Kalimanthrope is anon-profit group bringing together researchers from different backgrounds. They work on the study of rock art and archaeological sites they have revealed during exploratory missions in Kalimantan (Borneo, Indonesia) conducted in 1992 by Jean-Michel Chazine and Luc-Henri Fage, joined by Pindi Setiawan in 1995.
Kalimanthrope objectives are multiple:
- Cave-archaeological exploration of caves in Kalimantan
- Study and survey of rock art
- Archaeological excavations in cooperation with the Indonesian institiutions
- Ensuring the survival of this rock art threatened by industrial and mining projects.
This protection requires the inclusion of the areas as natural and cultural reserves, and diffusion of that research to a broad audience by television movies, news articles, and the recent publication of a coffee table book" devoted to this adventure. In the project, the creation of a museum in a city of East Kalimantan.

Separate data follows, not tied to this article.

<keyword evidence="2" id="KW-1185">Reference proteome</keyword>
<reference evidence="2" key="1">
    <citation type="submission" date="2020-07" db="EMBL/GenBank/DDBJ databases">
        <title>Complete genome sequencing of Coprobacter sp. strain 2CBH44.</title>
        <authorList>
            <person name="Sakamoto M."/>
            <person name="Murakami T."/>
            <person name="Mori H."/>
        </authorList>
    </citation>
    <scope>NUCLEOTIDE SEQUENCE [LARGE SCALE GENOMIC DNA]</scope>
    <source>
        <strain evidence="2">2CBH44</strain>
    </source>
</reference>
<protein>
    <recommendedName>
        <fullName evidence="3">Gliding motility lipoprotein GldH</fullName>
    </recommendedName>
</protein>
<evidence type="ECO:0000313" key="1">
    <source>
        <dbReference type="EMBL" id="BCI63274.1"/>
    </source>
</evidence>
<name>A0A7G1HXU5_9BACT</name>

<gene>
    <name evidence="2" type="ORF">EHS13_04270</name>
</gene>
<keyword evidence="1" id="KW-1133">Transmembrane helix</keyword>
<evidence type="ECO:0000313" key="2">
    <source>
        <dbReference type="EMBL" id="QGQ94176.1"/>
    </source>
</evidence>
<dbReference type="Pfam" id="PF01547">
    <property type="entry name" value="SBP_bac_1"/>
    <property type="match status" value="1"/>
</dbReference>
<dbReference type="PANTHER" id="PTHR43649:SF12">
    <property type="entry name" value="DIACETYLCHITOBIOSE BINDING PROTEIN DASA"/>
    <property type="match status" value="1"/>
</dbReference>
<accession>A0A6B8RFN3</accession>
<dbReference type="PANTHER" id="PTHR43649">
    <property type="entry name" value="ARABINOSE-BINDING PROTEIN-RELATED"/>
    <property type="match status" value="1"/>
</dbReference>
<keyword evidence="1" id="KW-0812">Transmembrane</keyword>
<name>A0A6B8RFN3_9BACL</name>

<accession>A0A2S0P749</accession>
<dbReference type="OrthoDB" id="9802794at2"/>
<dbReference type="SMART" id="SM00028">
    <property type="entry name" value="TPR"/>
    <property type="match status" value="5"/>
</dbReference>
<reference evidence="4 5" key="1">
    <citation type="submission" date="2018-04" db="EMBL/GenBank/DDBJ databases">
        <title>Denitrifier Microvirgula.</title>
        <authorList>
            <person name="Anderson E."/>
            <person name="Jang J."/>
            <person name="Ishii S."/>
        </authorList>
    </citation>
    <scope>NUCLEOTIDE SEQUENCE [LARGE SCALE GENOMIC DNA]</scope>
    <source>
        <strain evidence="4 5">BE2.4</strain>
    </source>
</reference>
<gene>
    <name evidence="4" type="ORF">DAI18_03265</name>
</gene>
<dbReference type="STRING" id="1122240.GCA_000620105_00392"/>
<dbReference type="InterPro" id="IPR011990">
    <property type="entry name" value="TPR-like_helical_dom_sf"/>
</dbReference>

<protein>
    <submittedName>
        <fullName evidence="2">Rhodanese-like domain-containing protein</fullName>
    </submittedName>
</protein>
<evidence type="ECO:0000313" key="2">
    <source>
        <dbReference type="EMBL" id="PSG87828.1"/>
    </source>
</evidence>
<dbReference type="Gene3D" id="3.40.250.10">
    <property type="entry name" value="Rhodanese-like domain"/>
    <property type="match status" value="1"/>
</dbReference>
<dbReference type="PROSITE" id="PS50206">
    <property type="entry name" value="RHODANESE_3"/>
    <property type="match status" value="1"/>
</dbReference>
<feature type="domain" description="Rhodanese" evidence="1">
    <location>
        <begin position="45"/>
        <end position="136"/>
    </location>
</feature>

Bornéo, Lubang Jeriji Saleh, more than 40.000 BP...
Discovered by The Kalimanthrope in 1998, the paintings in this cave were dated to over 40,000 years ago in 2018
Uranium/Thorium dating (see cartouche) of calcite overlying ochre published in November 2018 in the journal Nature (Aubert & ali.)